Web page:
North Carolina state prison inmates are likely facing unlawful “cruel or unusual punishments” in part because correction officials have failed to offer widespread COVID-19 testing within all correctional facilities, a judge said.
Superior Court Judge Vince Rozier, hearing a lawsuit filed by prisoners and civil rights advocates, wrote this week he would issue an order telling the plaintiffs and the state prison system to come up with a plan by June 22 to test all prisoners. He did not provide a deadline to complete testing.
Prison leaders have kept to a policy whereby mass testing has occurred when an outbreak in an individual prison warranted it. So far, facility-wide testing has occurred in two of the state’s 50-plus prisons, both of which house prisoners in open dormitories. Overall, nearly 2,000 tests have been completed in a prison system of well over 30,000 inmates, with almost 700 testing positive and five virus-related inmate deaths. Most of those testing positive are now presumed recovered.
In a memo, Rozier said he’s worried about disparate COVID-19 actions taking place at each prison and also wants a plan to address those differences.
“An inmate’s chances of contracting COVID-19 should not depend upon the facility in which the inmate is housed,” Rozier wrote Monday to attorneys who were preparing a draft preliminary injunction for him to sign. He added that state officials have “failed to provide substantial COVID-19 testing to accompany the crowded and communal social distancing protocols.”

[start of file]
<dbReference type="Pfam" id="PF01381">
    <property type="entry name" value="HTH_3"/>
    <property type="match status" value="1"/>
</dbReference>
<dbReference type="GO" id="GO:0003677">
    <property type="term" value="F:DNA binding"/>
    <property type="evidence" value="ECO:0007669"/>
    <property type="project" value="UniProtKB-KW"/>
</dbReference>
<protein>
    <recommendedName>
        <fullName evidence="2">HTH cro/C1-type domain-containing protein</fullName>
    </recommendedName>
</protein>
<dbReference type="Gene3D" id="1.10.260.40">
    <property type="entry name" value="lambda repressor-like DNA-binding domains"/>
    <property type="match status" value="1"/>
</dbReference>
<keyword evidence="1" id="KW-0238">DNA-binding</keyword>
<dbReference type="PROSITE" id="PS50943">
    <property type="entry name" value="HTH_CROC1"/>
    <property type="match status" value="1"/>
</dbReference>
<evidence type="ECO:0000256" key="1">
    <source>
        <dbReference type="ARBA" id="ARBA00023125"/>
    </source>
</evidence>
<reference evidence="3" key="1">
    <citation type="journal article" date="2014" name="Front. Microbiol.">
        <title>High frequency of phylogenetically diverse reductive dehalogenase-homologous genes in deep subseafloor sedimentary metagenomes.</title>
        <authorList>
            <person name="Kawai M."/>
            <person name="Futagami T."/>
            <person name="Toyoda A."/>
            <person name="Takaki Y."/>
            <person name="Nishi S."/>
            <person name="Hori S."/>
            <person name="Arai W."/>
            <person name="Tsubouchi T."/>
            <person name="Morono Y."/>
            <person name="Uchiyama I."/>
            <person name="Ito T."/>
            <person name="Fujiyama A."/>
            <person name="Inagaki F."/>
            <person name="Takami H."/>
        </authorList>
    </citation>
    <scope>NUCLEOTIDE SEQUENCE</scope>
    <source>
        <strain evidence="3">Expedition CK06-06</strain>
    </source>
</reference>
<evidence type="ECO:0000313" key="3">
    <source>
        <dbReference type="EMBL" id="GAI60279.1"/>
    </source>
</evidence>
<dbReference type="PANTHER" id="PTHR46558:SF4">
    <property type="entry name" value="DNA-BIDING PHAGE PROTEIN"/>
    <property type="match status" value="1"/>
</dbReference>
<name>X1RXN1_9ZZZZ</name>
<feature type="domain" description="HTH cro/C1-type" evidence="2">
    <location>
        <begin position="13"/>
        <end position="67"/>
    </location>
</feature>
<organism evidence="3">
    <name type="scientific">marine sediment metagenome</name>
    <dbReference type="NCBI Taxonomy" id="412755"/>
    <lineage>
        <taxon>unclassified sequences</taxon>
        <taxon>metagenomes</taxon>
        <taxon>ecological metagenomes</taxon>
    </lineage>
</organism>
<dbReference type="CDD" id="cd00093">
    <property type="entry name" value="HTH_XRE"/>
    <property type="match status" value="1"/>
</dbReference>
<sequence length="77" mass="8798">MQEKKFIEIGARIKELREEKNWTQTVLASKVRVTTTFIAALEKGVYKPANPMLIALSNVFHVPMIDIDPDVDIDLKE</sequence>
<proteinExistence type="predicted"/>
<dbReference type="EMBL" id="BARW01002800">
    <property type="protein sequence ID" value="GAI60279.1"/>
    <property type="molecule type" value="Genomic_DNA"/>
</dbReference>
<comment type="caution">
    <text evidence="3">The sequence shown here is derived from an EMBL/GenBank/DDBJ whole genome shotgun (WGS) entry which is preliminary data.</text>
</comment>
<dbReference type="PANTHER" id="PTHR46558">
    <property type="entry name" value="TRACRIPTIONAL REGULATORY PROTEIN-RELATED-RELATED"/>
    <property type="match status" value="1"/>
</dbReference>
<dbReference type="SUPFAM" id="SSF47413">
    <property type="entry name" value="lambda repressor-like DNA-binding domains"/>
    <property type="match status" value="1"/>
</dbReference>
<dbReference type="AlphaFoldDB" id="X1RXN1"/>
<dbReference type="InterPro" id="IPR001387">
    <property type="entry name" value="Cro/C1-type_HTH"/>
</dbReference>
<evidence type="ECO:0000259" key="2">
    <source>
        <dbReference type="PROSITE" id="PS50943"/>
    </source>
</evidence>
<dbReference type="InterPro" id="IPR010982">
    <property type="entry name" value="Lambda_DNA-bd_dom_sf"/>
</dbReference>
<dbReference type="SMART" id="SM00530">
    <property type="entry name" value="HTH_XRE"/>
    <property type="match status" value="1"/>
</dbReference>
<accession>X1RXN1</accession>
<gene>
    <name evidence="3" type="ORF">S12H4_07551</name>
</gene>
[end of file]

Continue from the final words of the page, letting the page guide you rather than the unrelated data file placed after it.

Those lawsuit plaintiffs behind bars have said their lives were gravely at risk because they had no idea whether other inmates they live with have the coronavirus. They wanted to force state prison and parole officials to release more prisoners with preexisting health conditions and those qualified to reenter the community to serve the remainder of their punishments.
“No one should be condemned to die because state officials failed to uphold their basic obligation to protect the health and safety of the people in their care,” said Susan Pollitt, an attorney at Disability Rights North Carolina, which is also one of the lawsuit plaintiffs. “By demanding that state officials take the steps necessary to combat the spread of this disease, this ruling is a victory for our clients and for public health.”
The prison population has already decreased by 3,000 inmates since March as legal actions in North Carolina courts ground to a halt and the Division of Prisons released hundreds of at-risk, nonviolent offenders through initiatives. Some were older inmates with underlying health conditions. Prison officials also have used “sentence credits” more liberally for those nearing their minimum sentence release dates.
Rozier wrote that prison officials should reopen the process for early release and identify new factors for inmates to reach their sentence release dates sooner.
All of the “steps are to continue until the substantial risk of COVID-19 has been satisfactorily diminished,” he said.
Democratic Gov. Roy Cooper, whose administration runs the prisons, and other state correctional officials have defended their safety measures as proactive and vigorous. State lawyers have argued prison officials were best equipped to protect the health and safety of prisoners.
In a statement released Tuesday, the Department of Public Safety said it was consulting with state attorneys to determine next steps in the case.